Director Venky Atluri tells a simple story about empowerment through education and executes it with earnestness
Last Updated: 09.41 AM, Feb 17, 2023
Balu, a small-time lecturer in a private educational institute, is transferred to a village Siripuram, as part of an initiative to empower government colleges across the state. However, when several students drop out of college while grappling with their daily realities, Balu decides to take charge of the situation and alters the course of their lives. Will he succeed in his pursuit? What’re the challenges he’d have to confront? Will the students live up to his expectations?
Director Vetrimaaran, in an event held many moons ago, had spoken of the mistake that most mainstream filmmakers commit - showcase the protagonist as a know-it-all, who can solely transform the society and the world around him. Sir nearly succumbs to this school of thought but it, fortunately, prioritises its core theme over the protagonist. Balu may be a changemaker in Sir, but he views education as a tool of change, its ability to be a guiding light amidst turmoil.
Sir is cut from the same cloth as another Samuthirakani film Sattai (who ironically plays the evil corporate baron in the film) - a selfless teacher, who sees education as a beacon of hope, is the driving force of the students. He doesn’t scream for attention and confronts all roadblocks that obstruct him with assurance. He isn’t out to change the system, his core motive remains to ensure the accessibility of education for all.
There’s no pretence from writer-director Venky Atluri about making a message-driven film. His ideas are clear; he keeps the backdrop simple, relatable and doesn’t raise the stakes beyond necessity. It’s a personalised tale, focused about its plot and doesn’t alienate the masses, while offering them a good mix of humour, action and catchy music. While there’s enough meat in the film to please Dhanush’s fans, the average viewer is likely to resonate with the ‘message’.
Much like Dhanush’s earlier film Thiruchitrambalam, the setup is familiar, you know where’s the story heading towards and yet you don’t mind investing in its world. The strategy to place the premise in the 90s is incredibly smart; not only does it ensure an old-world charm and nostalgia but also helps you look at the film’s ‘burning’ issue from a certain distance. The hat-tip to the early days of liberalisation, the era of STD booths, video cassettes has a purpose to it.
While Venky Atluri parodied himself at Sir’s promotional events about setting the second half of his earlier films in international locations (Tholi Prema, Rang De, Mr Majnu), he’s largely sincere in his bid to rediscover himself as a storyteller with Sir. He uses the broad strokes, cliches to his advantage and despite the dullness of the post-intermission portions, he doesn’t tinker with the soul of the story.
From the ten-headed Ravana to Lord Narasimha and the motifs of other Gods in critical situations in the film, there’s wonderful use of mythical symbols to establish the significance of education in the student’s lives. Sir touches upon relevant issues like caste, poverty and gives it a unique twist with the staging. The film’s climactic suggestion about ‘paying it forward’ is practical and lends a humanistic touch to the lead character. The underdog Balu scores a moral victory even while letting his arch-rival Tripathi take centrestage.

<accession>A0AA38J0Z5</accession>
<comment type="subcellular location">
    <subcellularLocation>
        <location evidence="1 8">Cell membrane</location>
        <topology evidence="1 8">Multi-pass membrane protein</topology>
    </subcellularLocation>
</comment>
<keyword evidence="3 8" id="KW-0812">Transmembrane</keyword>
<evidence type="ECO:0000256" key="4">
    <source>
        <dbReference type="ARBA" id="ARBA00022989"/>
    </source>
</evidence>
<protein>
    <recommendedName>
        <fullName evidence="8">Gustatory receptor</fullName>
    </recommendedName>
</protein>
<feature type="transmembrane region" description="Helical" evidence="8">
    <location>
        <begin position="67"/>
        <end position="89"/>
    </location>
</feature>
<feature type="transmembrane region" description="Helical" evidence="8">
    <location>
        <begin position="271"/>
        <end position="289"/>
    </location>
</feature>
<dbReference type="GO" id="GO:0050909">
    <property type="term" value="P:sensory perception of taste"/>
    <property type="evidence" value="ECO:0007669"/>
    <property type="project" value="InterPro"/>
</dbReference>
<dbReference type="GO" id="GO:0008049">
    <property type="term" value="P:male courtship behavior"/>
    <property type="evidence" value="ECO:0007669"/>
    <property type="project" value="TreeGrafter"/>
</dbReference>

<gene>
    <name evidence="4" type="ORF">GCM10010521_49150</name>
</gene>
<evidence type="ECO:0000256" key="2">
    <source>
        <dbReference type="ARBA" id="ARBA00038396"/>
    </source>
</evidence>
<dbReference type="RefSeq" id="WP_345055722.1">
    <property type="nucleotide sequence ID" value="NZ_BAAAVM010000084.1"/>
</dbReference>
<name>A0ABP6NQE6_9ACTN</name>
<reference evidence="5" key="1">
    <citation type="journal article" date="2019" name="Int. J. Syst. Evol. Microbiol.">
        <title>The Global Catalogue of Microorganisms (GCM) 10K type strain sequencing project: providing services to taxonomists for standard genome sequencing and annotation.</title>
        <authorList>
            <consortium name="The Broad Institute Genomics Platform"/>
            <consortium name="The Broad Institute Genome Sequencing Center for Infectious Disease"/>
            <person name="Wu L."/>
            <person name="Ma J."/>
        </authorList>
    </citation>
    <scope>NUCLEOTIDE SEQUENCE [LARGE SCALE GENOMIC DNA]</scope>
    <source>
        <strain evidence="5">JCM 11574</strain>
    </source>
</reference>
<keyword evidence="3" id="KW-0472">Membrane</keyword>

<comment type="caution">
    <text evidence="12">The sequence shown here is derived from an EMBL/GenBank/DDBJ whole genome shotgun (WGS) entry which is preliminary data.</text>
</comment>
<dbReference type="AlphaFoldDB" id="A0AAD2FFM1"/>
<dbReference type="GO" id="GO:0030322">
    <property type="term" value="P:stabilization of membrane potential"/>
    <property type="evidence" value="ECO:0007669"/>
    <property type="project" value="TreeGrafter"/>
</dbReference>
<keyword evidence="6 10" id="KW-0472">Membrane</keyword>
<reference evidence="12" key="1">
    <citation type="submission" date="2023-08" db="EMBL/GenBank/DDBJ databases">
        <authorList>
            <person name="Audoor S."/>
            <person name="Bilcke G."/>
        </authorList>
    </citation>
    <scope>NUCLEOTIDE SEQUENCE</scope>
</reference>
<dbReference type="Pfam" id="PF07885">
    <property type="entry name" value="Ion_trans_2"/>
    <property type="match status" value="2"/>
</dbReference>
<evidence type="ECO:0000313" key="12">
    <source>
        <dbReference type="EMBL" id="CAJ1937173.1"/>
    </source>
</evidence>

The performances are understandably restrained. Samyuktha’s assured portrayal of Meenakshi starts off well, though her identity in the story dilutes over time and is ultimately reduced as Balu’s romantic interest. Dhanush’s casting is a major win for Sir, you believe in its middleclass-ness because of his underplayed screen presence. He’s charming as the diehard romantic, an effective crowd-pleaser as the teacher and means when he decides to flex his muscles.
Samuthirakani’s near-robotic performance of a cardboard negative character doesn’t make an impact. Sai Kumar would’ve been a better fit for the part, though he’s still believable as the power-hungry village head. The Hyper Aadhi comedy track is lively though the crassness is still evident in parts. Motta Rajendran makes his presence felt in a brief role while the regulars Tanikella Bharani, Narra Srinu, Thotapalli Madhu, Aadukalam Naren do what’s expected of them.
The extensive bunch of teenagers cast as students come up with spirited, agile performances. G V Prakash’s songs add lustre and flavour to the ambience; Banjara is certainly the pick of the lot. His measured, nuanced background score too fits the needs of the story. Cinematographer Yuvraj’s efforts to infuse the 90s flavour into the frames with good support from the production designer Avinash Kolla is the icing on the cake.
Dhanush is a perfect fit for a film that leads the charge against the corporates on viewing ‘education’ as a business and not making it affordable to all. Venky Atluri’s message-driven tale doesn’t tell anything out of the box, but goes about the proceedings with earnestness and sprinkles the narrative with a handful of commercial liberties. Sir is a simple story told well.